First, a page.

If writing this stuff is vanity publishing, then it's surely reprehensible and self-indulgent. Maybe it is. Other possible framing constructs: (i) it's a diary; (ii) it's a notebook which is harder to lose than scraps of paper + it's searchable; (iii) it's useful to your later, more senile self + any descendants who are that interested.

Perhaps the truth is that some of us have a bunch of ideas, and quite enjoy writing them down. We're allowed that, aren't we?

Wednesday, November 23, 2005

Towards an Adequate Personality Theory

"Adequate" modifies "Theory", not "Personality" ... :-)

Consider three kinds of personality theory.

1. The standard 'Big 5' 'traits' model with the mnemonic of OCEAN (Openness to experience, Conscientiousness, Extraversion, Agreeableness, Neuroticism/emotional stability).

2. The Keirsey theory of four temperaments - [Guardian, Artisan, Idealist, Rational].

3. Jungian typological theory, in its Myers-Briggs form of 16 types.

It seems to me that there are three interesting issues.

a. To what extent are all three approaches really addressing the same underlying reality (so that a formal correspondence can be established between them)? For example, correlations are shown between the 'Big 5' traits and the four MBTI dimensions - see the bottom of the page ('Statistical Studies') here.

b. What kind of brain architecture would generate the observed diversity of personality/ temperament across individuals? For example, is there a superego-like module which encodes social norms and which inhibits 'selfish' impulses from the lower brain regions? If so, would variations in the 'strength' of this module explain Guardian-Artisan differences (SJ vs. SP) --- or conscientiousness, if you like?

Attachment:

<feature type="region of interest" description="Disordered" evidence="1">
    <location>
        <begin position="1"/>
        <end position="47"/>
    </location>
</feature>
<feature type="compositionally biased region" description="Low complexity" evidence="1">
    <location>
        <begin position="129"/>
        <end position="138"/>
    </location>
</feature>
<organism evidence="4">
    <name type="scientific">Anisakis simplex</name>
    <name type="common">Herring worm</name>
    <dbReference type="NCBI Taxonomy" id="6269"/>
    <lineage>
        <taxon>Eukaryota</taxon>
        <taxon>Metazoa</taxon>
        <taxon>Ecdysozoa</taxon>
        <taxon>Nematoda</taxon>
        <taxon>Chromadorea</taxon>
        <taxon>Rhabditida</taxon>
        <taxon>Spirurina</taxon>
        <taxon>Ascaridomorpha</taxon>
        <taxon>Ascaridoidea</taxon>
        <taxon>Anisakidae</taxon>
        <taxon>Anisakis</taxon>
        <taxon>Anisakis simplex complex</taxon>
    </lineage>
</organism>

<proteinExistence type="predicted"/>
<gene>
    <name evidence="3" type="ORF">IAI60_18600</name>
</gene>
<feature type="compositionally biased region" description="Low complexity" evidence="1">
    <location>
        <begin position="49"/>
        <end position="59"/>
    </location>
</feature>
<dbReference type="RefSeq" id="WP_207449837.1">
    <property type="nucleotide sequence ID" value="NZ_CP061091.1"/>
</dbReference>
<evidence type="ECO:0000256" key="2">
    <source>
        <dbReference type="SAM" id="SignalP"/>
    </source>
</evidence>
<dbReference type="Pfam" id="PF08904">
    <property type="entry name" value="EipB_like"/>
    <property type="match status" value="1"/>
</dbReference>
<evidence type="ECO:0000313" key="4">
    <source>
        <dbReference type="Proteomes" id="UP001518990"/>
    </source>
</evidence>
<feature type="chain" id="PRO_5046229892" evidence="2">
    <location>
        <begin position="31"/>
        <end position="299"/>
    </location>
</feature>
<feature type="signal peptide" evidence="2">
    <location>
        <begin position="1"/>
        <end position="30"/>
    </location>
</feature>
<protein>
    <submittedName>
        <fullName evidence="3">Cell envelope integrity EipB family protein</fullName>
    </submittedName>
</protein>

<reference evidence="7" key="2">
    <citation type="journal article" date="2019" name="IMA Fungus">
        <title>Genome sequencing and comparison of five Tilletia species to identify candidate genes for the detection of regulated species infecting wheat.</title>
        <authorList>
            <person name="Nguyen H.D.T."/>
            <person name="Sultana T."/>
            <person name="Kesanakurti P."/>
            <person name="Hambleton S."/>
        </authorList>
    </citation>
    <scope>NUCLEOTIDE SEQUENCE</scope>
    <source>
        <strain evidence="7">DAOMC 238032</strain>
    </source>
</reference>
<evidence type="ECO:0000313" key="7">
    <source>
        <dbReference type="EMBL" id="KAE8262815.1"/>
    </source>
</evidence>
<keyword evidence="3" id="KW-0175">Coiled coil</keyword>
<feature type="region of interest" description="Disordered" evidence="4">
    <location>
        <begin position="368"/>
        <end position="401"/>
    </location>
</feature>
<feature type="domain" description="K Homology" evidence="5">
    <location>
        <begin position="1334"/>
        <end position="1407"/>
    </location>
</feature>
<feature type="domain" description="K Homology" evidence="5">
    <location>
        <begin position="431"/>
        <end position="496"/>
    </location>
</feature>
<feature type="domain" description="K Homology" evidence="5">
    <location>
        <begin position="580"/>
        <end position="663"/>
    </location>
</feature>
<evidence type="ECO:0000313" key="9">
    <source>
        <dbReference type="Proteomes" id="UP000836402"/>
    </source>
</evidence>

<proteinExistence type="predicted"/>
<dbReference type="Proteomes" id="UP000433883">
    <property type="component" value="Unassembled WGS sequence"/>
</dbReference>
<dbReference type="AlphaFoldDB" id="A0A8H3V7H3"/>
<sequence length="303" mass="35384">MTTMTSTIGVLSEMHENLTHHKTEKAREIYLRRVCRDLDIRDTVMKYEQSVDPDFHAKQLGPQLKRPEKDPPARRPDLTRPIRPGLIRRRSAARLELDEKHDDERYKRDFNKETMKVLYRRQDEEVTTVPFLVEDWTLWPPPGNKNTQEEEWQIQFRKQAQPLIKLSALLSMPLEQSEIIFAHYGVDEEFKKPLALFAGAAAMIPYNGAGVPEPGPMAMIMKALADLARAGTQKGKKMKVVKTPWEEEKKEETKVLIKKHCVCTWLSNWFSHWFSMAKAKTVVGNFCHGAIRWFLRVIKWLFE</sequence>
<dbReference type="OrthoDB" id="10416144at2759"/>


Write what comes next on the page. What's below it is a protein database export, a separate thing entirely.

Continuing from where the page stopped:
c. What is the evolutionary psychology framework for understanding the evolution of personality differences? It seems likely that there is some merit in having some people who care about social norms, others who are more motivated by risk and excitement, others who can inspire and empathise, and finally people who can think a bit (aka 'intellectuals'). Can formal evolutionary models and simulations make this intuition something testable?

It's not obvious there is much research today on these topics, more's the pity.

Tuesday, November 22, 2005

Four Books

1. The Rule of Three - Sheth and Sisodia. Why every market will be dominated by just three (generalist) players and a bunch of specialists. Ought to be wonderful, but it's a hard read. Full of facts and examples, it's a Guardian (SJ) book. There's an interesting theory trying to get out, but it's incredibly well-hidden. Frustrating.

2. Feynman's lectures in Physics - Vol III. What a joy to read! But the thought/text ratio is so high that it's not a fast read. I guess a six month course over at Caltech.

3. The Economics of Regulation - Kahn. Another kind of worthy book full of dense but interesting ideas. But it's huge, and getting through it is such a slow process.

4. Chronicles of Amber - Roger Zelazny. First read when I was a teen, and I had forgotten how good it is. For when I'm too tired to think.

I installed BOINC today - the Berkeley Open Infrastructure for Network Computing. It is not a user friendly system: there is real confusing stuff about account keys (no longer used, apparently but you still get error messages). Configuring preferences for your computer is obscure and hard to find, and there is little guidance as to what values to set, what they mean and what might be the consequences.

In the end, I rolled over, and just let BOINC do whatever it wanted with my computer. It seems restrained so far, running the Einstein@Home gravitational wave detector and the Rosetta protein folding experiment. But guys, I was persistent: you can do better than this!

Monday, November 21, 2005

Peter Drucker loves Jane Austen

On November 19th 2005 the Economist published an obituary for Peter Drucker. Amongst the extensive reviews of Drucker's thinking about Management Theory there is also this wonderful quote: "he preferred reading Jane Austen to doing multivariate analysis".

Jane Austen's cultural presence is pervasive today, yet she got off to a shaky start. Claire Tomalin's 'Jane Austen- a life' mentions in the Postscript that by the 1850s her work was appreciated only within 'a small circle of cultivated minds' (Jane Austen died, aged 41, on 18th July 1817). By the turn of the century, she was on the up, but the mass market for Austen had to wait until the mid-twentieth century.

Austen now seems to tower above other 19th century novelists. Still, many people find the old-fashioned, rather stately English a little impenetrable, while men in particular are inclined to write her work off as 'girlie'.